Volume 4, Number 3—September 1998
The Global Threat
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|EID||Mawle AC. Vaccine-Preventable Diseases. Emerg Infect Dis. 1998;4(3):404. https://dx.doi.org/10.3201/eid0403.980314|
|AMA||Mawle AC. Vaccine-Preventable Diseases. Emerging Infectious Diseases. 1998;4(3):404. doi:10.3201/eid0403.980314.|
|APA||Mawle, A. C. (1998). Vaccine-Preventable Diseases. Emerging Infectious Diseases, 4(3), 404. https://dx.doi.org/10.3201/eid0403.980314.|
The panel addressed four main areas of vaccine development and use: diseases of public health importance for which no vaccine is available; diseases for which an existing licensed vaccine is not optimal and alternative vaccines are under development; diseases for which a vaccine exists but is not being used optimally; and diseases requiring vaccines of specialized or limited use, such as those needed for controlling outbreaks or for military use. The specific diseases chosen to illustrate each area were malaria, influenza, meningitis, and filovirus infections (Ebola and Marburg), respectively.
Lee Hall, National Institute of Allergy and Infectious Diseases, addressed the basic challenges in developing a malaria vaccine. The historical norm of vaccine development has been an empirical process; in contrast, modern vaccines take advantage of basic knowledge of the organism and of the immune response to it. In vaccine development, certain elements are prerequisite: demonstrable protective immunity and intimate knowledge of the organism's life cycle, including the DNA sequence. Vaccine development has three potential goals: prevent infection, prevent disease, and prevent transmission. A successful vaccine may address any or all these areas; for malaria, a vaccine able to perform any of these would have a significant impact. Vaccine development, often thought of as a flow, is in fact an iterative process; it addresses scientific, technical, manufacturing, and clinical issues and is affected by economic, political, and social issues usually outside the scientific sphere of influence. Several downstream gaps in vaccine development include resource limitation, lack of standardization, and problems in clinical and industrial interest.
Claude Hannoun, Institut Pasteur, addressed problems in influenza vaccine development. Influenza, the quintessential emerging infectious disease, needs a new vaccine each year to protect against the predominant strains. The disease poses additional challenges; one is the need for vaccine against a potential pandemic strain, particularly a pandemic strain whose epidemiologic characteristics are different from those of usual strains (e.g., the 1918 strain killed young adults). Vaccine production problems pose another challenge. Identifying an appropriate seed strain can delay initiation of production for 4 to 6 months after the need for a vaccine has been identified, and growing sufficient quantities of vaccine is difficult. The issue of an appropriate vaccine regimen (one dose or two) was also addressed. The many vaccination issues involved in a pandemic situation make the adoption of a credible pandemic plan imperative. The emergence of the H5N1 strain in Hong Kong has underlined this imperative.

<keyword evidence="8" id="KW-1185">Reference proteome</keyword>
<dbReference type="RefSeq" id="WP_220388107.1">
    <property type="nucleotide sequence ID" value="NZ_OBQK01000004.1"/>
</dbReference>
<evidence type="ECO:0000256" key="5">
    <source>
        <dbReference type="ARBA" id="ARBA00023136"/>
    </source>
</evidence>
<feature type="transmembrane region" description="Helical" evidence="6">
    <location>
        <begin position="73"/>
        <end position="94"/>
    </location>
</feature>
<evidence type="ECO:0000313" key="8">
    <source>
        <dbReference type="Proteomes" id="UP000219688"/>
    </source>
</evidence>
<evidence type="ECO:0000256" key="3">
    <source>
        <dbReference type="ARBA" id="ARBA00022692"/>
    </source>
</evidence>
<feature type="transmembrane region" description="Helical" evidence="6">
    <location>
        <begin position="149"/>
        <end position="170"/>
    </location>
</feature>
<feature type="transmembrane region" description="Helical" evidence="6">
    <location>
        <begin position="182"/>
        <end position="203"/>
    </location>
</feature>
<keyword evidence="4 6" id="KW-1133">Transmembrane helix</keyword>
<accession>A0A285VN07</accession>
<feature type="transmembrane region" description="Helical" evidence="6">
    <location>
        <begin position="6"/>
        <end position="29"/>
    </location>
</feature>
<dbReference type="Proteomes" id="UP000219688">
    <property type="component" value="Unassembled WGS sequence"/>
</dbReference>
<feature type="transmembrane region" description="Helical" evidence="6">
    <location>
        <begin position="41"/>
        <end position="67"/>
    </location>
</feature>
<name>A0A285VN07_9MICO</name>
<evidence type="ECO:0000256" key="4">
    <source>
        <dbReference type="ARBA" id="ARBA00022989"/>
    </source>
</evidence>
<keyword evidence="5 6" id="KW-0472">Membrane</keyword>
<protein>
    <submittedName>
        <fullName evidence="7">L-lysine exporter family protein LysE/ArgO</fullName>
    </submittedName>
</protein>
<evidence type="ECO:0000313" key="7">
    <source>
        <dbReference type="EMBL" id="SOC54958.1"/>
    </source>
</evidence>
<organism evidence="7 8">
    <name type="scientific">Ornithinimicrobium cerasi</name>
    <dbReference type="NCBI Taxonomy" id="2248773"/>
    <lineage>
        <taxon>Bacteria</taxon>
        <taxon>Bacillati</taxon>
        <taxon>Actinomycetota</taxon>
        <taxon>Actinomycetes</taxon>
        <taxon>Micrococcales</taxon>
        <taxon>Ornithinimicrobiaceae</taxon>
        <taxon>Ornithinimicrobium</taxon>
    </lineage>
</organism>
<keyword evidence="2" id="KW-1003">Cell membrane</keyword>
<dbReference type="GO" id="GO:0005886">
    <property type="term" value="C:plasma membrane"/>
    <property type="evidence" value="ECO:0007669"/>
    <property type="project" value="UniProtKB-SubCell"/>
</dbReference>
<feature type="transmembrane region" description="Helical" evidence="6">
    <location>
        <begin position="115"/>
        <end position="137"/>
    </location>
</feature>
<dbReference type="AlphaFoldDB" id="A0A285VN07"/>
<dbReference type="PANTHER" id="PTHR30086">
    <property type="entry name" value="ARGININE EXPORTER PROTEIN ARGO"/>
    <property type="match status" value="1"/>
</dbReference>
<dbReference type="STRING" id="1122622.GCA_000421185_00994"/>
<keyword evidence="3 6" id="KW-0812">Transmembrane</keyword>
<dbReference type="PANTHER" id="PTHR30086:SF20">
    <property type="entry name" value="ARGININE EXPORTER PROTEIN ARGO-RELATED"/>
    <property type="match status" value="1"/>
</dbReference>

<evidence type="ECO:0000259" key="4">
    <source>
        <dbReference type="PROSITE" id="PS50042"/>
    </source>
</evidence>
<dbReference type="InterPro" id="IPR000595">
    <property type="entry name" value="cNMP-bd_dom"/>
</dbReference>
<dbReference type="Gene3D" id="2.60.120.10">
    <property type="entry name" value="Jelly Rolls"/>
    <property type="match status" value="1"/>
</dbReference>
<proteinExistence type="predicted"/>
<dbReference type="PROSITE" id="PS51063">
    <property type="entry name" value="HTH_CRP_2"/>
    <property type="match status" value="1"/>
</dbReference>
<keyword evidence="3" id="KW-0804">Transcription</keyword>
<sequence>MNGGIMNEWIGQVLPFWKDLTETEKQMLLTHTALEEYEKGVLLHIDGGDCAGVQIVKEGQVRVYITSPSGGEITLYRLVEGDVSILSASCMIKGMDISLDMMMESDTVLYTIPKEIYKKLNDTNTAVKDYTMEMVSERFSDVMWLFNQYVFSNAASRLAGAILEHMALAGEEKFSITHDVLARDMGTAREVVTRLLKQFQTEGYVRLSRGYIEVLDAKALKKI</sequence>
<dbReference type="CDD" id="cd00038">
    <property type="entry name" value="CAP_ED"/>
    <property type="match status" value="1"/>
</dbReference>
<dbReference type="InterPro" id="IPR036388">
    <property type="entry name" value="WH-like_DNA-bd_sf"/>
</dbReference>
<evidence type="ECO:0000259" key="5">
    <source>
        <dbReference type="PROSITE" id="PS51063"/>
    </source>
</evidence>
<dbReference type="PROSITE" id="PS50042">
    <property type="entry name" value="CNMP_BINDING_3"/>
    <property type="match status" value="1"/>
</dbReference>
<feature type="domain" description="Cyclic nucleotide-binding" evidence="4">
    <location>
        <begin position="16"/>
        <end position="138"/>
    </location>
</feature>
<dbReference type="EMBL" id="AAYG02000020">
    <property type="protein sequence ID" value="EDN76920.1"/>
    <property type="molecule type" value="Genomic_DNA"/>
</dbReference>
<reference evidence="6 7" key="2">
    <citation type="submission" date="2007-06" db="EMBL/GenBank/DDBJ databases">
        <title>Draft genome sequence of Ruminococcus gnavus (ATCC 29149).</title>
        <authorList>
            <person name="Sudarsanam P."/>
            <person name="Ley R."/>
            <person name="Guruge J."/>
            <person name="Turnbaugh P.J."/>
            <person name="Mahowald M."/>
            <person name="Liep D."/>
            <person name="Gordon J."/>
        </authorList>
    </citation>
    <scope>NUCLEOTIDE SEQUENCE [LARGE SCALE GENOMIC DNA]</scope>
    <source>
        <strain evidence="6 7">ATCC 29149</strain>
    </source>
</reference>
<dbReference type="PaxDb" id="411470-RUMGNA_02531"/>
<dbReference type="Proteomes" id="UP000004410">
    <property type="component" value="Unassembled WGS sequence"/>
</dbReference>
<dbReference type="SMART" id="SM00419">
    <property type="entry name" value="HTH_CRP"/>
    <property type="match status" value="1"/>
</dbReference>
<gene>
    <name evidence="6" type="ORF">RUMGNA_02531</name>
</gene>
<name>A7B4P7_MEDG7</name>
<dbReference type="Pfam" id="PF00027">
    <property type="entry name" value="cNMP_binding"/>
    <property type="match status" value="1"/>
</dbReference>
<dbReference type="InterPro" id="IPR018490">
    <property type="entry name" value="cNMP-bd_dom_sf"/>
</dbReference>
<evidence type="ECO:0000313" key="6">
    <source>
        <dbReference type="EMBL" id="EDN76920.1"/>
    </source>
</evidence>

Brad Perkins, Centers for Disease Control and Prevention, presented the challenge of the African meningitis belt, where periodic large epidemics affect approximately 1% of the population with a 10% death rate. Since the current vaccine does not confer lasting protection, prediction of these epidemics can trigger vaccination campaigns to prevent deaths. A model using an epidemic threshold of 15 cases per 100,000 demonstrated potential lives saved. Obstacles to the use of the vaccine include inadequate surveillance, high cost of the vaccine, inadequate delivery systems, and inadequate vaccine supply.
Vaccines for agents such as Marburg and Ebola were discussed by Alan Schmaljohn, U.S. Army Medical Research Institute of Infectious Diseases. Limited-use vaccines do not have a global market but are potentially important against the threat of biological weapons or epidemics. These vaccines have unique problems, such as inadequate efficacy testing (since there is no disease-endemic area) and high production costs (since there is no target population).
All the presentations addressed public policy issues: who will use the vaccine and under what circumstances, what is the time frame for vaccine development (short-term versus long-term), what is the cost of a vaccine (who bears the brunt of development costs), how are these costs recouped, and what is the role of partnerships in determining vaccine need and use.Cite This Article
The conclusions, findings, and opinions expressed by authors contributing to this journal do not necessarily reflect the official position of the U.S. Department of Health and Human Services, the Public Health Service, the Centers for Disease Control and Prevention, or the authors' affiliated institutions. Use of trade names is for identification only and does not imply endorsement by any of the groups named above.
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